American Media interview. The Story with Dick Gordon: BORN IN PRISON
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Other Press Excerpts:
The Federal Bureau of Prisons Newsletter
A Sort of Homecoming
…Some wonder why a Minnesota author would want to come all the way to West Virginia….why would she want to devote time and effort to start a writing program in a prison?
The answers hinge on Deborah’s earliest experiences. She was born and spent her first year at FPC Alderson. The Bureau now does not allow inmates to keep babies at its institutions.
..Deborah’s writing program is the first of its kind in the Bureau, but she hasn’t stopped…she also took her program to the high-security unit at Marianna and met with great enthusiasm from 50 inmate participants.
Excerpts from prisoners:
“…She understands my life a lot more than the average person.”
–Karen, FPC Alderson
“You were the ‘buzz’ of the prison, everyone talking…all of us wishing the class had been longer.”
– Robin, Marianna Federal Prison
“She makes herself available to us in every manner, yet she does not try to force herself on us…She genuinely cares.”
– Charlene, FPC Alderson
“The soft-spoken writer and author cared not if we had ability or inability, education or no education., We all learned…most of all, confidence. …With so much time to think and so many thoughts of home, family, hurt, love, freedom, and life, we know that in reality or imagination the desire to express ourselves is strong and we have a lot to write about.”
– Gerrie, FPC Alderson
Prison Prose: Writer helps women inmates find a voice behind bars, where she spent the first year of her life.
Saint Paul Pioneer Press
Born inside a prison’s walls, Deborah Jiang Stein always knew she would go back. She has returned many times, though not for the reasons you might guess.
Her first forays back into a prison’s cool corridors were to construct a memory of her first mother, the mother she never really knew. But their separation when she was one year old failed to cut a cord of connection to her birth mother and the institutions that were her home.
…Writing gives the women a voice, something most don’t think they have, she says. It also offers a kind of freedom. One woman told me, “I forget where I am, when I am here with you,” she says.
…“My writing validates that I matter, that I count,” say Violet Johnson, who has spent more than a decade inside [Shakopee Prison, Minnesota] after conviction for aiding and abetting a brother’s murder.
Johnson went on, “She could relate to us. You felt a connectedness, instead of somebody in high society trying to teach us something.”
Jiang Stein influenced Twarna Richardson to pick up a pen and paper for the first time in many years… after serving 14 1/2 years on a murder conviction, she hopes to pursue an idea – to compile the stories she’s written about her life in a gang and in prison.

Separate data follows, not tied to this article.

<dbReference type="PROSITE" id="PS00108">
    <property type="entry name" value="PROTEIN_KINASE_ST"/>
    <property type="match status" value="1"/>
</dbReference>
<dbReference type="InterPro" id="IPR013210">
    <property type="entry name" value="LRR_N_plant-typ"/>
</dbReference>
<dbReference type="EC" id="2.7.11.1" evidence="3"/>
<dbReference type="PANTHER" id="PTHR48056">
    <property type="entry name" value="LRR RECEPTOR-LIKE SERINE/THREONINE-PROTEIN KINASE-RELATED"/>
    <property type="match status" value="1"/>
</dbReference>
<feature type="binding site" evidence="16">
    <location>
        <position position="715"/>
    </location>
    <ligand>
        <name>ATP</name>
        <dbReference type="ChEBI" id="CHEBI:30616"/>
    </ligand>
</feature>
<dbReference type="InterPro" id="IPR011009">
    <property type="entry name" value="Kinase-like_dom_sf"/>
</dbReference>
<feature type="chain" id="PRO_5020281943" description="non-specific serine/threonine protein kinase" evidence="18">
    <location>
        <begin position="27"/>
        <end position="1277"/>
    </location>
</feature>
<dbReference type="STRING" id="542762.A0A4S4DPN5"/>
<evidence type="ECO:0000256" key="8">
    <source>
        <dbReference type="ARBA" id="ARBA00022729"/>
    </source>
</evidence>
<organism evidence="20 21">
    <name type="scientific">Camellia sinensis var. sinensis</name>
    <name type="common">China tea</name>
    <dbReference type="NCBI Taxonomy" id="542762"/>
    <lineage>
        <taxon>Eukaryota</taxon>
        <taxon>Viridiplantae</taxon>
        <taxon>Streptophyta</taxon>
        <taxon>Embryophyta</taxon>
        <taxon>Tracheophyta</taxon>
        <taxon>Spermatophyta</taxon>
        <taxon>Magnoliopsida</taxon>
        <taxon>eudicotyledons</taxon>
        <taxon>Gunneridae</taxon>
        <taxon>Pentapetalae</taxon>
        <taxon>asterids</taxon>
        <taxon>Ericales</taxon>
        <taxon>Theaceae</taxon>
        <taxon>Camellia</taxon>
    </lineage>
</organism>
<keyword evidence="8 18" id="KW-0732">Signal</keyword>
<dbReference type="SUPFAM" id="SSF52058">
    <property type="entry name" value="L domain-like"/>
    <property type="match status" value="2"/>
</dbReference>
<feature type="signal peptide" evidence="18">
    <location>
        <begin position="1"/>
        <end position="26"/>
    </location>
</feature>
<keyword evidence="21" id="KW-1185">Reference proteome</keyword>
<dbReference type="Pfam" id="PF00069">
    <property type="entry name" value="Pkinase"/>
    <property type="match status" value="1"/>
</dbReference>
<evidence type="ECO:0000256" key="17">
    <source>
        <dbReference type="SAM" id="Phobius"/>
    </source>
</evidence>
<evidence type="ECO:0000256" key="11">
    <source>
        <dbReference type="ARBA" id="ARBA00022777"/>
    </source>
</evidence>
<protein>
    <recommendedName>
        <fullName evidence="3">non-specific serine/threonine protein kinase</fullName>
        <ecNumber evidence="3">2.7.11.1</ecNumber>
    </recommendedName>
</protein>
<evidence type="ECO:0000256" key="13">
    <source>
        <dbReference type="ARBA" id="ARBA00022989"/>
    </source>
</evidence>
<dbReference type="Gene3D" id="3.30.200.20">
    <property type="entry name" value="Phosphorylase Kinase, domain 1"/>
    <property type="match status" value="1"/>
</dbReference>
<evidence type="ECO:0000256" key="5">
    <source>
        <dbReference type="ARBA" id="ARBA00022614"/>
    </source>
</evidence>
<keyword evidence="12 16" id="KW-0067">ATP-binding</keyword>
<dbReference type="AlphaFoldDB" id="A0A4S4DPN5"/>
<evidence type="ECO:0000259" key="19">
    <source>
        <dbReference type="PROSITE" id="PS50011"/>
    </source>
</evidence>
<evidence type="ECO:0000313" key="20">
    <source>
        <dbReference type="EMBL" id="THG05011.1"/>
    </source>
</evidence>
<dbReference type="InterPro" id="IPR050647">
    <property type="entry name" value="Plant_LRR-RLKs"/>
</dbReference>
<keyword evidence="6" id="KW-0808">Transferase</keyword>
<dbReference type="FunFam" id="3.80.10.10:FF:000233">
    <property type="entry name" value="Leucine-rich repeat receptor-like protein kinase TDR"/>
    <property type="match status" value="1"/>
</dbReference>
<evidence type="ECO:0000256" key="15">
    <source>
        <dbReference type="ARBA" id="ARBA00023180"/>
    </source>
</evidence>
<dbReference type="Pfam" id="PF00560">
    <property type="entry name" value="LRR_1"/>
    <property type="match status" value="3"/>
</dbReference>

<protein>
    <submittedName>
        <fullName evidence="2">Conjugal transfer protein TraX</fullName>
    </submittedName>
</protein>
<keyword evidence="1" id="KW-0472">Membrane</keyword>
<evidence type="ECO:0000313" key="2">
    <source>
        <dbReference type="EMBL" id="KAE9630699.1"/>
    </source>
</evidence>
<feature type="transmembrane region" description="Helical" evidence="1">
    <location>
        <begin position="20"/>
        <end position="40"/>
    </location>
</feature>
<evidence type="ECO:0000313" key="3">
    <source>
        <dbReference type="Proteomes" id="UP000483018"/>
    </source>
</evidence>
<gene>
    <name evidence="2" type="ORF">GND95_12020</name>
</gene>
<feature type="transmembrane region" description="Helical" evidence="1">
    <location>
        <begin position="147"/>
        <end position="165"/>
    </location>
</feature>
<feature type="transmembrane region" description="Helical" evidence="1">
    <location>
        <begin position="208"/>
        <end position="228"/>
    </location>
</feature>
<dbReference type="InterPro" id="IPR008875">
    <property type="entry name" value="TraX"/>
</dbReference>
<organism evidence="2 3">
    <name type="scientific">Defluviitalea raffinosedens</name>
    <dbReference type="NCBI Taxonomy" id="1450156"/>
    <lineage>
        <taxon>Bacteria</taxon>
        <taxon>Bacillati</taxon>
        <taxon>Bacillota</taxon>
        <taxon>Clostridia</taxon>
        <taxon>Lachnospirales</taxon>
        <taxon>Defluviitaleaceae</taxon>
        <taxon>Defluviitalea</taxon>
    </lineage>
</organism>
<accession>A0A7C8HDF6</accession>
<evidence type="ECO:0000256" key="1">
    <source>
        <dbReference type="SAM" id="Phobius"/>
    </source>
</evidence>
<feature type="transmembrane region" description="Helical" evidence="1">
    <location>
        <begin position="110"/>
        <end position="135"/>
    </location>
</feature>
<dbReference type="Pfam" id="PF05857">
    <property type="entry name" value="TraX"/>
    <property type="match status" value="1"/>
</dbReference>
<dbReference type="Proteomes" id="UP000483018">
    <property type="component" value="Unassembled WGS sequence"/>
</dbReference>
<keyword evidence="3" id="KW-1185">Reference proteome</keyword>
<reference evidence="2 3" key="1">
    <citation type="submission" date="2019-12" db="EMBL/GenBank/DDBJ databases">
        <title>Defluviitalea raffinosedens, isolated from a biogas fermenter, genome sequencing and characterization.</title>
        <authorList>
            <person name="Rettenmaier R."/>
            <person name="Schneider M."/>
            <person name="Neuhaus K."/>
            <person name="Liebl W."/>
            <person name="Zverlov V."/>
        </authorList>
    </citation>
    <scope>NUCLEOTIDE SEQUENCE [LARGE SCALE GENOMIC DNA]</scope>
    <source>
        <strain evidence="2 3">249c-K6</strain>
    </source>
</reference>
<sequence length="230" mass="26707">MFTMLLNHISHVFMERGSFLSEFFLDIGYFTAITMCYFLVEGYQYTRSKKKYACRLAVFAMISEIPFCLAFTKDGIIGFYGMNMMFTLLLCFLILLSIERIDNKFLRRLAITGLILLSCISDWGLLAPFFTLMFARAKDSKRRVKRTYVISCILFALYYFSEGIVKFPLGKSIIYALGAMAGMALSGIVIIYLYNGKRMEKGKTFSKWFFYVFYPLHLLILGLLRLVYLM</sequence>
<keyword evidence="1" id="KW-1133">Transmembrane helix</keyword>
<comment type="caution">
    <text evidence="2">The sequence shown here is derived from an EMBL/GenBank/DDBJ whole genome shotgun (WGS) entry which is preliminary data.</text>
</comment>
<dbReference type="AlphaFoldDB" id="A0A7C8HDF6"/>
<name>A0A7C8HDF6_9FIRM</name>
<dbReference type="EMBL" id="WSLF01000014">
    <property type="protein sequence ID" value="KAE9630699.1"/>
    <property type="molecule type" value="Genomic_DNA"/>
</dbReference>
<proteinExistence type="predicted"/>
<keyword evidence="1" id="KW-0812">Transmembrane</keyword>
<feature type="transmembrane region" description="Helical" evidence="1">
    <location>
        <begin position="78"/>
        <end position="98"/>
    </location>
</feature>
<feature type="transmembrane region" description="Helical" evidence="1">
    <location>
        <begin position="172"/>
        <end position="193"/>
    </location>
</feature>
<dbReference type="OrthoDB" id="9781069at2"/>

Richardson says, “She stuck out in my mind by being born inside a prison. It takes a courageous person to say you’re born in a prison.”
Jiang Stein’s story gave Richardson hope for her own daughter…
“It’s not a voice most people hear,” the writer says of women prisoners. “That’s what excites me about my work. I feel it’s a thread between two worlds that will never meet.”
Deborah has beaten a path between those two worlds.
“I have two backgrounds to integrate…”
…She hangs on to a goal of teaching a class in each of the nation’s state and federal women’s prisons.
Effort to aid prison women has payoff for educator
Minneapolis Star Tribune
Deborah Jiang Stein, who works with women in prison, has found some students with promise.
One recently won first place in a national writing contest sponsored by the U.S. Bureau of Prisons, which saw hundreds of entries from the 72 Federal prisons across the country. Carolyn Davis, an inmate at the federal women’s prison in Alderson, West Virginia, wrote a poem about her son, “My Baby, My Man.”
Deborah returned to speak and lead a writing workshop, which culminated in a Mother’s Day recital.
Deborah was born at the Alderson prison, where her mother was an inmate.
Women write poetry in ‘unexpected place’
From the West Virginia Commission on the Arts
Carolyn P. says she’ll probably say a little prayer before reading her work…she is serving a nine-year sentence on a felony drug charge.
The inmates see Deborah as an equal,” says John Critzer, assistant supervisor of education at Alderson. “They’re very open with her…They’re always asking me about the next class, and the people who were with her originally are still actively involved – that’s unusual.
“We’ve developed a bond amongst ourselves – as well as with Deborah,” explains inmate Charlene Johnson.
“I write to let everyone else know,” Johnson says, “especially people on the outside, that we have these feelings…People say we made choices and that separated us from our children. But it doesn’t mean we like it or we wanted it to be that way.”
…Today, Patterson, whose poem took fifth place in a national Bureau of Prisons writing contest last year – writes about her passion and anger over problems she knows exist on the outside.